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Mobile Compatibility - Is your website mobile friendly?

The modern world is full of mobile phones, phablets, tablets, laptops and smart TV's. All are different sizes and capable of displaying websites. The question you need to ask yourself is, does your website work on all these devices and does it look as good on a smartphone as it does on a laptop. Read on to find out how you can check, even if you don't own any of these devices.

There are almost as many ways to check website compatibility, as there are devices. I'm not going to cover them all, so I am going to focus on the free options.

What to check for

First we need to identify what qualifies as compatible. There is a simple checklist of items to lookout for when checking a website on any device.

  1. Do you need to pinch zoom to read the text?
  2. Link/button sizes - are they easy to tap/click.
  3. Do the images scale to fit?
  4. How quick did the images load?
  5. Is the menu easy to find?

If you fail on any of these it's a fair sign that your website is not compatible with the device you are testing it on. Next is a more detailed explanation of those points and why they are bad.

  1. If the website when view on a mobile / tablet looks like a miniature version of the desktop site. Forcing you to pinch, squeeze and zoom in to read the content. This is considered not mobile / tablet friendly, the website has not been adjusted to display correctly on this device. No one likes to use a website this way and it will loose you customers / visitors.

  2. Although a website may react to fit on a mobile device, can you click links and buttons easily. Is it easy to navigate the site, can you click the link you want first time or do you have to zoom in to be able to hit it properly. Sometimes this get's overlooked by website designers and again leads to frustrated customers because they cannot click the link they want first time. They will leave your site and look for one they can use.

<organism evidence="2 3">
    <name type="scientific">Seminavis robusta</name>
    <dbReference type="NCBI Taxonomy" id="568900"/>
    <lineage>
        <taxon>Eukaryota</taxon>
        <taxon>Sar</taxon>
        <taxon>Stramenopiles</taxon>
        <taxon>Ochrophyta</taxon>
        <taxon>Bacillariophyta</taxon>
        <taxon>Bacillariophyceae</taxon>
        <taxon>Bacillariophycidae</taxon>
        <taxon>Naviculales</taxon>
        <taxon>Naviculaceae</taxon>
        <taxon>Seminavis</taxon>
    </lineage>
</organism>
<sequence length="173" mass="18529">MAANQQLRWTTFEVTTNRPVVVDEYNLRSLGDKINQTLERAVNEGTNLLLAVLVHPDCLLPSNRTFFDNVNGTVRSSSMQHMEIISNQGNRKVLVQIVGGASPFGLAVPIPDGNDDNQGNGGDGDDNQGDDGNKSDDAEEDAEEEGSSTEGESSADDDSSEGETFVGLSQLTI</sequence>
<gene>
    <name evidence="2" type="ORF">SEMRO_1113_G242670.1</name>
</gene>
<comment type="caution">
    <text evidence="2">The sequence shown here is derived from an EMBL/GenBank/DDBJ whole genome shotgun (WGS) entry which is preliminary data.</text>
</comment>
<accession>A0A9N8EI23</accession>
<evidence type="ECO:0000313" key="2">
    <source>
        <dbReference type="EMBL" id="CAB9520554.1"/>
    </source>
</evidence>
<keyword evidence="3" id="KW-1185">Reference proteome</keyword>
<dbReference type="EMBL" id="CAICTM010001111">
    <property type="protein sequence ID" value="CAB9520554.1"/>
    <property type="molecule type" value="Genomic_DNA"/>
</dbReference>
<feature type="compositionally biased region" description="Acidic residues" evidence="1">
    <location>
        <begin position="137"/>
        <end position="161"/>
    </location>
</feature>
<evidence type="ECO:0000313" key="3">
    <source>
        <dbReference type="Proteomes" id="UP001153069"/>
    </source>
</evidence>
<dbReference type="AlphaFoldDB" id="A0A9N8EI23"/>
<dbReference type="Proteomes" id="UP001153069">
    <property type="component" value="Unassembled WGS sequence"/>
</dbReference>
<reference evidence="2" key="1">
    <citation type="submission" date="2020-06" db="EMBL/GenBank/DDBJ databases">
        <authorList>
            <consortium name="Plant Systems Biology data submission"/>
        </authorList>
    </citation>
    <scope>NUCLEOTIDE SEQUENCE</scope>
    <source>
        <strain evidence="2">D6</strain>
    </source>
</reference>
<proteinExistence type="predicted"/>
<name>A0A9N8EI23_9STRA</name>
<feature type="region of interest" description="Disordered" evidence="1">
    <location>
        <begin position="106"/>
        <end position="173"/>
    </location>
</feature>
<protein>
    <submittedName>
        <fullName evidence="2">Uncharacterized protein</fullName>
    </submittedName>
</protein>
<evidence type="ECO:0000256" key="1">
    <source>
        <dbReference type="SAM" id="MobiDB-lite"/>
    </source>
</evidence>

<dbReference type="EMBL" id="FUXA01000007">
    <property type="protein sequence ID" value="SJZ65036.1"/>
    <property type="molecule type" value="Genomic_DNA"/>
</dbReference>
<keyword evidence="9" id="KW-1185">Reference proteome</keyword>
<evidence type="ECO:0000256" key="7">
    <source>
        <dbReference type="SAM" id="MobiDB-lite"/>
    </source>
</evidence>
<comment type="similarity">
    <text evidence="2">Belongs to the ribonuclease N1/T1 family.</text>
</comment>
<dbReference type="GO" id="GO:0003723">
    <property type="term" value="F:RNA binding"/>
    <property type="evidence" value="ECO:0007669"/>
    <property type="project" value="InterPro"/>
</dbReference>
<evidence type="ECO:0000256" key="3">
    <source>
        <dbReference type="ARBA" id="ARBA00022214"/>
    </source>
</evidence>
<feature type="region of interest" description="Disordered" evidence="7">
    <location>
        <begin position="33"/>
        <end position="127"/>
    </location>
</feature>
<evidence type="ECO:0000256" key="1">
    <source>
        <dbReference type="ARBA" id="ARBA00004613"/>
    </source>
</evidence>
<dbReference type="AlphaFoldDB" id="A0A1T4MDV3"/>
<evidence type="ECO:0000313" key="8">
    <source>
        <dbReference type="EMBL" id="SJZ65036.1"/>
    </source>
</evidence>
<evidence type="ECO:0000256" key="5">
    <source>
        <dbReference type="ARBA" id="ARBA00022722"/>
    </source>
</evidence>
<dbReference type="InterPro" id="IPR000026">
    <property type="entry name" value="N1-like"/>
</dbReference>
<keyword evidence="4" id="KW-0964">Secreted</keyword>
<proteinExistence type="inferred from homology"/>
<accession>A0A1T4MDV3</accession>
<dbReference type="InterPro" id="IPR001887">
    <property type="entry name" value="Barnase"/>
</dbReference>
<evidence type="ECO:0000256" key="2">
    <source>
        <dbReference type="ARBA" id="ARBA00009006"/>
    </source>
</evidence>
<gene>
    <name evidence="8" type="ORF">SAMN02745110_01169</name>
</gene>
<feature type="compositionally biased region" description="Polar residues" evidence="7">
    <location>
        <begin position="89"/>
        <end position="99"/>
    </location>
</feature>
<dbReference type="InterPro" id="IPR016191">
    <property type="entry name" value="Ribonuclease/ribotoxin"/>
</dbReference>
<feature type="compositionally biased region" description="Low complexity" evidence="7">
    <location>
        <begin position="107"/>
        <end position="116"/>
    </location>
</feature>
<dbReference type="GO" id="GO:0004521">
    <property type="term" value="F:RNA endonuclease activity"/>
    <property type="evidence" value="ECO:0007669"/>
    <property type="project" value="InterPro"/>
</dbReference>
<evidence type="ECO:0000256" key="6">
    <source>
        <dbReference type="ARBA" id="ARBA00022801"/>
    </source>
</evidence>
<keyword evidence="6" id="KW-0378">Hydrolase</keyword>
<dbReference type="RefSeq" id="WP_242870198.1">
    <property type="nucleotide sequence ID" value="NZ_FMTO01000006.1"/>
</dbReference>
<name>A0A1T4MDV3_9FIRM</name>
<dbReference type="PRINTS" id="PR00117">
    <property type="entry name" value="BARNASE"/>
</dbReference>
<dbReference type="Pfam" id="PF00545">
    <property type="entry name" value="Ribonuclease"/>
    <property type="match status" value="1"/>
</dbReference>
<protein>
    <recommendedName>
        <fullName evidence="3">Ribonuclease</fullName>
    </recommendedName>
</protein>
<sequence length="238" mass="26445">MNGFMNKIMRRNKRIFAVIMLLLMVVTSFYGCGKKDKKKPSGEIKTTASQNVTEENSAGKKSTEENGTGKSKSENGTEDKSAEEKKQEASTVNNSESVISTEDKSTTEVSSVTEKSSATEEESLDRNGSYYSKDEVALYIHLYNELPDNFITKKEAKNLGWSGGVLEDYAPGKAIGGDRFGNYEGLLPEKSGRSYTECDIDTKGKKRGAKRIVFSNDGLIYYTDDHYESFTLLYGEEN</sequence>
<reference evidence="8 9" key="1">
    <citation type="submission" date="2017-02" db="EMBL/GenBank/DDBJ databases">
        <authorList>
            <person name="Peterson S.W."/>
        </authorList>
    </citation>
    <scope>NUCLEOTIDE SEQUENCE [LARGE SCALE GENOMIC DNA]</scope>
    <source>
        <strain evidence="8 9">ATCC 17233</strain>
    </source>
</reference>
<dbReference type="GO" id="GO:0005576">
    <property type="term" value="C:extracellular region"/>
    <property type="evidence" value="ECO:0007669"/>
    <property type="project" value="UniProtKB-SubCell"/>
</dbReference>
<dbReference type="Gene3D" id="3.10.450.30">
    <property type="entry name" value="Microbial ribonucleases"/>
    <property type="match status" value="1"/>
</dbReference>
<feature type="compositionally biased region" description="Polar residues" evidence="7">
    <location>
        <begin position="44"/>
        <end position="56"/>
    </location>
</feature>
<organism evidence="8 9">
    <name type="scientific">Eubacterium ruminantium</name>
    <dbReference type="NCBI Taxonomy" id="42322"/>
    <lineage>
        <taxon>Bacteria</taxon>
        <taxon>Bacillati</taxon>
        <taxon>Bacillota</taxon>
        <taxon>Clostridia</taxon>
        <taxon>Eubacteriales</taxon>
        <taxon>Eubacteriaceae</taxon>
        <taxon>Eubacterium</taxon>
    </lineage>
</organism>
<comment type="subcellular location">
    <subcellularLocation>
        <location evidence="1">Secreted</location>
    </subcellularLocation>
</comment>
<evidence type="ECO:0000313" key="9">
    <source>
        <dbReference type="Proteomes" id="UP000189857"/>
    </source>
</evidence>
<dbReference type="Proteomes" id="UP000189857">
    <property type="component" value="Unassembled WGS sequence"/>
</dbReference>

3. Does the image fit on the page, do you need to pan to see it all or is it too small? These can all be signs that images have not been handled correctly and need fixing by the website designer.

  4. If the image was slow to load, especially on mobile devices this can be a bad sign. Mobile users more than anyone else like quick responsive pages, they don't like to have to wait a long time for a page to finish loading. More importantly mobile users maybe on roaming data 3/4G, they have monthly allowances / pay per megabyte for usage. I usually keep my pages at around 0.5mb max for mobile devices.

    I recently came across a really bad example of images on mobile devices. A popular ex-pats website claiming they were now mobile, the classifieds page weighed in at a whopping 20-40mb per page depending on how many classified adverts had images. If I viewed 10 pages in the classified section it potentially eats 400mb of data allowance. When your customers realise you've eaten this much of their allowance, they won't just stop using your site they may want compensation for costs incurred.

  5. How easy is the site to navigate, is the menu easy to find and click on etc. if your left searching for navigation buttons this is generally a bad sign.

How to check

There are a number of options, they all have pro's and con's. Some are easier / quicker than others and some require more technical ability.

Ask a friend!